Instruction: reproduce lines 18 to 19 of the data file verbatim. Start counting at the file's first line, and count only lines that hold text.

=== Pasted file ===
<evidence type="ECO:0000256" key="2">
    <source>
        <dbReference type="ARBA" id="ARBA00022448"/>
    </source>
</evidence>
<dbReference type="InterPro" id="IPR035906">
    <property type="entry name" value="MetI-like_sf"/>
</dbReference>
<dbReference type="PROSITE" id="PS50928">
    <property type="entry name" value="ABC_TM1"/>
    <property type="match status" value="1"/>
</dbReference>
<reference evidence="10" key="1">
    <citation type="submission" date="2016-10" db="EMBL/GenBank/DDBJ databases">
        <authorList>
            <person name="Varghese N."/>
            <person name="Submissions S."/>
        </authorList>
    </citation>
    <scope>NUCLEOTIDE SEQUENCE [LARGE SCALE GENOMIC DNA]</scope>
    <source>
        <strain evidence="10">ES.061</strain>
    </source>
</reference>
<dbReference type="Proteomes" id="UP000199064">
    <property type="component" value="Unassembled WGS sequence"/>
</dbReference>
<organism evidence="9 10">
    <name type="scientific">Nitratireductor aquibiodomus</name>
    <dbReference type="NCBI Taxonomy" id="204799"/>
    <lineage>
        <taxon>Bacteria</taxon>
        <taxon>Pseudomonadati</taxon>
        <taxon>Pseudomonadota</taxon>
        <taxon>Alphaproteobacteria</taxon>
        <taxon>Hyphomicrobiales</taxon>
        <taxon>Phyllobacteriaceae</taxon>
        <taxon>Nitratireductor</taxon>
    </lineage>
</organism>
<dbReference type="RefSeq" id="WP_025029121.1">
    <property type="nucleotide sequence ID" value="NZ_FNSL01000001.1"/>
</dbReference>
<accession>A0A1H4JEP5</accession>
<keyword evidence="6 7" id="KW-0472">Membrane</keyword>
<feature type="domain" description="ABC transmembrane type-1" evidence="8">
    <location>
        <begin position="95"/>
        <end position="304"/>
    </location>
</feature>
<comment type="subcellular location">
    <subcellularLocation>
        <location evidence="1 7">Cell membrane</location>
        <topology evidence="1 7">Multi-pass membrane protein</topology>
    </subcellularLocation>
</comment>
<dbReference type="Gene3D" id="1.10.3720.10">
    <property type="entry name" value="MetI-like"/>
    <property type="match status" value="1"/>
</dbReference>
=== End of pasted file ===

        </authorList>
    </citation>